SOCIAL PHOBIA

Therapy may be as effective as Prozac for anxiety.

* THE QUESTION The idea of being around other people -- having to talk to them, possibly being embarrassed by something you say or do -- can provoke intense fear in some people. Both medications and psychotherapy can help ease the symptoms of social phobia, also called social anxiety disorder. Is one approach more effective than the other?

* THIS STUDY randomly assigned 295 adults diagnosed with social phobia to one of five types of treatment for 14 weeks: a daily dose of the antidepressant Prozac (fluoxetine); a placebo; weekly group sessions of cognitive behavior therapy; a combination of Prozac and therapy; or a placebo/therapy combination. Therapy focused on social skills training, such as how to start a conversation with a stranger, with participants evaluated during role-playing. Those who received any treatment that included medication or therapy scored better on standard scales than did those who took the placebo, but the results for drug treatment were about the same as those for therapy. In the Prozac group, 51 percent were rated "much" or "very much" improved, as were 52 percent of the therapy group, 54 percent for therapy/Prozac and 51 percent for therapy/placebo, compared with 32 percent for placebo alone.

* WHO MAY BE AFFECTED BY THESE FINDINGS? Anyone with social phobia, which affects an estimated 5 million Americans, women more than men.

* CAVEATS Other medications used to treat this disorder could produce different results. Symptoms remained in most participants after treatment ended; longer-term treatment was not tested. Drugs and placebos were provided by Eli Lilly, which makes Prozac; the company reviewed the manuscript of the study before publication.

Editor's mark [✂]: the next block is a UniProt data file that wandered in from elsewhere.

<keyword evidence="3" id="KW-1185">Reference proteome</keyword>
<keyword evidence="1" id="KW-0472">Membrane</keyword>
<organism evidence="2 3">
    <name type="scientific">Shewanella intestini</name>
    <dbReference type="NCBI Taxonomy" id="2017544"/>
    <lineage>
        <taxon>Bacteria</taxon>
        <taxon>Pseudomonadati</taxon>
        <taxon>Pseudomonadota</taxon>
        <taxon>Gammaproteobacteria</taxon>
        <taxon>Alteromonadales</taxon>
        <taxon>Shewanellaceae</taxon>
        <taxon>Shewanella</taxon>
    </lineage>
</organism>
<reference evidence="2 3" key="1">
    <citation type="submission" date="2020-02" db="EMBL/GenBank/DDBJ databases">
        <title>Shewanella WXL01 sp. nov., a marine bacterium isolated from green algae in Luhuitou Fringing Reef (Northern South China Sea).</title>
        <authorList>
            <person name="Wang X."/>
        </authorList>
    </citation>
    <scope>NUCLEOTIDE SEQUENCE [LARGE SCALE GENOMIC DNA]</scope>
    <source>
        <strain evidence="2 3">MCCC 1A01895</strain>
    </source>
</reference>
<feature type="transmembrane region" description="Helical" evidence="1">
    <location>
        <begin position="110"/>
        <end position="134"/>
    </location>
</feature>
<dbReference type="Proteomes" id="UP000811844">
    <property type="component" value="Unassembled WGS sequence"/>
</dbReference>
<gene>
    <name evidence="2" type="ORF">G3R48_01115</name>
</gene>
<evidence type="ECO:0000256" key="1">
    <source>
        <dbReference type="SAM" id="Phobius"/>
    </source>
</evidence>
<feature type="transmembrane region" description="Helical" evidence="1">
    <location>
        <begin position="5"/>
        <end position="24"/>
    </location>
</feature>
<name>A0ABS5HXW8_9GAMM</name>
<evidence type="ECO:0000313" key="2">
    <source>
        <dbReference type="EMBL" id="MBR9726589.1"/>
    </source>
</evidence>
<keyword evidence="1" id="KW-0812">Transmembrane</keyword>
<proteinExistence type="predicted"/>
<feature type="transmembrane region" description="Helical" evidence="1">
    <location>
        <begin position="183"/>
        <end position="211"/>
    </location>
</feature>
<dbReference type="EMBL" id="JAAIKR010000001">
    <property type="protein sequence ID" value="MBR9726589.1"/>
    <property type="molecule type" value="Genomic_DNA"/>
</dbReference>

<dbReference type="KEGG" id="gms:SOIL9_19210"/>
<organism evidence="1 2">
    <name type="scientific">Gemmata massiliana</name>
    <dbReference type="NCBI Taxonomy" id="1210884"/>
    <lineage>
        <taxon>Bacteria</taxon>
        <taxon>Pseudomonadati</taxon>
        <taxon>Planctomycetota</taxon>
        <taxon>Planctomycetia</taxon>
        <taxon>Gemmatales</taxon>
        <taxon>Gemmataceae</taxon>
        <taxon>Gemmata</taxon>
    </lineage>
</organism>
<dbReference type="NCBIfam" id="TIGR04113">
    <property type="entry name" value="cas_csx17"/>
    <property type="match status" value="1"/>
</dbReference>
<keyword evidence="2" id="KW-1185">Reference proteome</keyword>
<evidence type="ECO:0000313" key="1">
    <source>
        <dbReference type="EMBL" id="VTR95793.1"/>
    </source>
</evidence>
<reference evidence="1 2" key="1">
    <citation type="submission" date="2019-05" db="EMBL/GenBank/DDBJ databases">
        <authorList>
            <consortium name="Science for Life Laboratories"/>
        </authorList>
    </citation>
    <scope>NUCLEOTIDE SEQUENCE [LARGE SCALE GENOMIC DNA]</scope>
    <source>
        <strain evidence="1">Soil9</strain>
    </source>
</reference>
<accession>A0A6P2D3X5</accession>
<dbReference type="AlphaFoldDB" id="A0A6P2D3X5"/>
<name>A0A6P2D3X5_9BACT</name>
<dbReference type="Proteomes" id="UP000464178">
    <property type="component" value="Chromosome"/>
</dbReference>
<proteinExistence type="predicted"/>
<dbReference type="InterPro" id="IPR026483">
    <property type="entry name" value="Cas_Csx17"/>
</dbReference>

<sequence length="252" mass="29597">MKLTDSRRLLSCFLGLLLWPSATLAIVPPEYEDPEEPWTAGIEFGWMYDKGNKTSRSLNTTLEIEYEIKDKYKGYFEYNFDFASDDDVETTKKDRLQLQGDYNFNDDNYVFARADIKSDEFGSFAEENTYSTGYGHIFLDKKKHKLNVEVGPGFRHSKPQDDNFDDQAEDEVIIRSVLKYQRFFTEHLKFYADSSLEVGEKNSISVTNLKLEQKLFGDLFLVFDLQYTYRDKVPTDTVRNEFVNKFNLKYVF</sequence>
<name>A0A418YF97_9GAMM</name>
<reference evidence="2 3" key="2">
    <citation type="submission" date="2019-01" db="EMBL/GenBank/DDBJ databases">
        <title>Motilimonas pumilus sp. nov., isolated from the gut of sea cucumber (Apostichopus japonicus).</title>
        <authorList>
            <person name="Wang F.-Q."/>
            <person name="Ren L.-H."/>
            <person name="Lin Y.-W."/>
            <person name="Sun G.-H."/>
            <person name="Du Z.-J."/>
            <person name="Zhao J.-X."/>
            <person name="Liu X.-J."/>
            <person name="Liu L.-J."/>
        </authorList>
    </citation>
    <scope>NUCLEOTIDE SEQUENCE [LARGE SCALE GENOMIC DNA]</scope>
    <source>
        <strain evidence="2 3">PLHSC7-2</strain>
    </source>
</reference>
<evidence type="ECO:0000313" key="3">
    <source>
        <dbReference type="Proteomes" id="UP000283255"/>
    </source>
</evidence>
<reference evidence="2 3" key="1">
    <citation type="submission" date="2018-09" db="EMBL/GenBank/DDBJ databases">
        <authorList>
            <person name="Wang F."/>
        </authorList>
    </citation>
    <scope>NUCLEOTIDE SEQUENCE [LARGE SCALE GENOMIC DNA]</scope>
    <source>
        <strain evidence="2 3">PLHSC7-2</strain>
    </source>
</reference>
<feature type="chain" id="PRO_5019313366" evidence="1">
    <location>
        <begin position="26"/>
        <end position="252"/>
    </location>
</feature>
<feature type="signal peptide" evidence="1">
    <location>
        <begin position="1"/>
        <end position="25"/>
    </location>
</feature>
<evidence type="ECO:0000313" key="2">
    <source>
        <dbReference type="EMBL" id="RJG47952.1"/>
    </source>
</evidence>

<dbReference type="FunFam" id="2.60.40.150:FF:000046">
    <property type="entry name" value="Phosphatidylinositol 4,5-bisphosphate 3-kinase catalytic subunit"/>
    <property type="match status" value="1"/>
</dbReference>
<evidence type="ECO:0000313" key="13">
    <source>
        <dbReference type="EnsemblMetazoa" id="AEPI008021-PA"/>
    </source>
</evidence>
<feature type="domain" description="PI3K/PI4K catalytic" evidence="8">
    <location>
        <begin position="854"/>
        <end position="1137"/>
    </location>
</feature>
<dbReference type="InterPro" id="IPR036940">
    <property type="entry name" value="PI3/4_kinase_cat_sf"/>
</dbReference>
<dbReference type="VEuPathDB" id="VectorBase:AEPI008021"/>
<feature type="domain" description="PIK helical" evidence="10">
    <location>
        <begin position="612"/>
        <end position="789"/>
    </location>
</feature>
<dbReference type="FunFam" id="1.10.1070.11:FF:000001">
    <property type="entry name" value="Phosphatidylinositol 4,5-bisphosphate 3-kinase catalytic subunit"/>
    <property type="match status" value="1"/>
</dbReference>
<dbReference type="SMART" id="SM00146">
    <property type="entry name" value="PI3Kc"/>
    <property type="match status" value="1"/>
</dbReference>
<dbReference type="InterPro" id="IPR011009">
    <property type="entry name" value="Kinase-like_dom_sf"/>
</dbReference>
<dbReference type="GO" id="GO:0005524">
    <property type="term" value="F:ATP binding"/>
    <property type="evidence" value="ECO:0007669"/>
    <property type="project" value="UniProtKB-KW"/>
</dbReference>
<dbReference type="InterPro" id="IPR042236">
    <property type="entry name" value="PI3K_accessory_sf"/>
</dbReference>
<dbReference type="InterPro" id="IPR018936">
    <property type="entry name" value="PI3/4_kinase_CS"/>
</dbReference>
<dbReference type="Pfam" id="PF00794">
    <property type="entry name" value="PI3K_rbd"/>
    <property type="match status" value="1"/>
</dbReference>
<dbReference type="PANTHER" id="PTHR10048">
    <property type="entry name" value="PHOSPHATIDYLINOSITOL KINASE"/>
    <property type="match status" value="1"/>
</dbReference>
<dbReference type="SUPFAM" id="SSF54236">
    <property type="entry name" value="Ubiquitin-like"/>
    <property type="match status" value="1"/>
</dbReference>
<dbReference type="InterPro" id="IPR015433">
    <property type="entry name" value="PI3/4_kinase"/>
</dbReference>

* BOTTOM LINE People seeking treatment for social phobia may want to ask a psychiatrist about cognitive behavior therapy or Prozac.

* FIND THIS STUDY October issue of Archives of General Psychiatry; abstract available online at www.archgenpsychiatry.com.

* LEARN MORE ABOUT social phobia at www.nimh.nih.gov and www.adaa.org.

breast cancer

Reconstructive surgery need not delay chemotherapy.

* THE QUESTION A woman scheduled for a mastectomy can choose to have her breast reconstructed during the same surgery, a decision that can lessen the psychological impact of having a breast removed. But some fear that common adverse effects of the reconstructive surgery -- like skin infections and poor healing of wounds -- might delay the start of vital chemotherapy. Might postponing reconstruction be wiser?

* THIS STUDY reviewed the medical records of 128 women who had a mastectomy for breast cancer. About half had reconstructive surgery at the same time. More of these women had complications than did women who delayed reconstructive surgery (22 percent vs. 8 percent). However, the average start of chemotherapy varied by just a few days.

* WHO MAY BE AFFECTED BY THESE FINDINGS? Women with breast cancer, which is expected to strike about 215,000 U.S. women this year. About half will have mastectomies, and most will undergo chemotherapy.

* CAVEATS The study was not randomized or prospective. It also did not assess whether reconstruction affected the benefits of chemotherapy.

* BOTTOM LINE Women with breast cancer may want to ask an oncologist or plastic surgeon about immediate breast reconstruction after mastectomy.

* FIND THIS STUDY September issue of the Archives of Surgery; abstract available online at www.archsurg.com.

* LEARN MORE ABOUT treatments for breast cancer at www.cancer.org and www.cancer.gov.

-- Linda Searing